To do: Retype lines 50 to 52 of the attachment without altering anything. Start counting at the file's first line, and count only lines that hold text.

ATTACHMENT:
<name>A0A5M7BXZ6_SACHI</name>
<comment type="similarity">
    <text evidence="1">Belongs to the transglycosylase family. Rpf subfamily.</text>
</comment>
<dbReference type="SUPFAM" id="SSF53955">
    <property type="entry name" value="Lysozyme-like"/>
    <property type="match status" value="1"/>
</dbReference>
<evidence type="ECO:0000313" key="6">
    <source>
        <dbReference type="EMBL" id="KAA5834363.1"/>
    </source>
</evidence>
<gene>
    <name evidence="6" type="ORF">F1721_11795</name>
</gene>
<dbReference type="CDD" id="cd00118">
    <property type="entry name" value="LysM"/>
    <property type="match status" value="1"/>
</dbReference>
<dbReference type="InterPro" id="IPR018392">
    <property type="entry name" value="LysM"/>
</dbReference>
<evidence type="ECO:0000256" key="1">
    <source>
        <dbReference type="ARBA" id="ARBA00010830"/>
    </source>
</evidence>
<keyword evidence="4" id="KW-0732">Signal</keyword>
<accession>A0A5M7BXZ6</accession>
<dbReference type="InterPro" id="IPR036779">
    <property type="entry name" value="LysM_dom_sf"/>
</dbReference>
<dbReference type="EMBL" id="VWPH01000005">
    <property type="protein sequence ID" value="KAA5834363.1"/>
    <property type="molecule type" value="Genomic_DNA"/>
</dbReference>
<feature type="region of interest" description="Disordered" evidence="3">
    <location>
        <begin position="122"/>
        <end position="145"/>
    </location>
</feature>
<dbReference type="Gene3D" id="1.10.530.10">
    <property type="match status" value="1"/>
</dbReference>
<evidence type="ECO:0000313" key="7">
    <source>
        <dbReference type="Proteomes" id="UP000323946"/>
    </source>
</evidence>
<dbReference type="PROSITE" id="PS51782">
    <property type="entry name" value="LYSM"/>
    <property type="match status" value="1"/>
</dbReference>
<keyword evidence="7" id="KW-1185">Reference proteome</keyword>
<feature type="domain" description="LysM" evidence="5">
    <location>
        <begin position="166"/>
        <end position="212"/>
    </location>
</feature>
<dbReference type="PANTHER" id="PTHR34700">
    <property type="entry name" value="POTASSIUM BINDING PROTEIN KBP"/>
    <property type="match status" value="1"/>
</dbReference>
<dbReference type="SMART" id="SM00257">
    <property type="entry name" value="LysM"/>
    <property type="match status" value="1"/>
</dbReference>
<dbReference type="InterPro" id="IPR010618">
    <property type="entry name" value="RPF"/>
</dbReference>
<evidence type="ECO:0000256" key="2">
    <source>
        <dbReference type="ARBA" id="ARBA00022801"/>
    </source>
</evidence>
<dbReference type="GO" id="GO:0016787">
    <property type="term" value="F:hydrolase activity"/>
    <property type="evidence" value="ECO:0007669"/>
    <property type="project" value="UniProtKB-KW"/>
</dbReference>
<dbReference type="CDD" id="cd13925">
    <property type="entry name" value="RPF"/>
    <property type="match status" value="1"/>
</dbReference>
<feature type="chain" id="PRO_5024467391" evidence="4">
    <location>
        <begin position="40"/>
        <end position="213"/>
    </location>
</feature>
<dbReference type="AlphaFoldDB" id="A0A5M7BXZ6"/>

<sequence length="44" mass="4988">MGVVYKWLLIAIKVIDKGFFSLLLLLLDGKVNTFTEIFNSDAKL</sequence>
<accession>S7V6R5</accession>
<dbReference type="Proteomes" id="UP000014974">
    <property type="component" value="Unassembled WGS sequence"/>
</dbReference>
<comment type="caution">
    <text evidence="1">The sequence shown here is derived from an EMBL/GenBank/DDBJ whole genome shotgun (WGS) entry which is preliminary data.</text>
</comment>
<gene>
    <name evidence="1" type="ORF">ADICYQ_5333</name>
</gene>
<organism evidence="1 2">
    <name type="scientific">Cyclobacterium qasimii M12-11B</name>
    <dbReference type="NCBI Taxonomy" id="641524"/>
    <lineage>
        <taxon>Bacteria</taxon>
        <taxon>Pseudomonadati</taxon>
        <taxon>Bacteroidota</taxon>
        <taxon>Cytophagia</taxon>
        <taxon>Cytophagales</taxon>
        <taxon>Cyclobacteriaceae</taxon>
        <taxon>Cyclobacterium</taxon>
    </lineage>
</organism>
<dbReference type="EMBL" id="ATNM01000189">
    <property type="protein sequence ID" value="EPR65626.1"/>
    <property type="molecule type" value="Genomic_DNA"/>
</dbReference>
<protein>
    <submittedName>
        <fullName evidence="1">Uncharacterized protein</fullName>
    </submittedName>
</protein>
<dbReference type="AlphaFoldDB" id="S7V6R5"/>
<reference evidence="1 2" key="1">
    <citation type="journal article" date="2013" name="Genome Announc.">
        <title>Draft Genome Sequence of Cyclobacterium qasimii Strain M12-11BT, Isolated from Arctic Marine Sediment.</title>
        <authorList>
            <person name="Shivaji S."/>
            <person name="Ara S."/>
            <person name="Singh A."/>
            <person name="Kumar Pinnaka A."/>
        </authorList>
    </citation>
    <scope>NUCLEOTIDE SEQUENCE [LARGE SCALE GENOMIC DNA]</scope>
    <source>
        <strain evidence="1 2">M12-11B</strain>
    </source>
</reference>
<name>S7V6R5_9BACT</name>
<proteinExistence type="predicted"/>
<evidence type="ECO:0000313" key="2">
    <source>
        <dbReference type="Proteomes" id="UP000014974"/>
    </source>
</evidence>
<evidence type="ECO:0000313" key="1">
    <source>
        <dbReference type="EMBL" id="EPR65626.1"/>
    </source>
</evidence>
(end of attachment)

    </source>
</evidence>
<dbReference type="PROSITE" id="PS51782">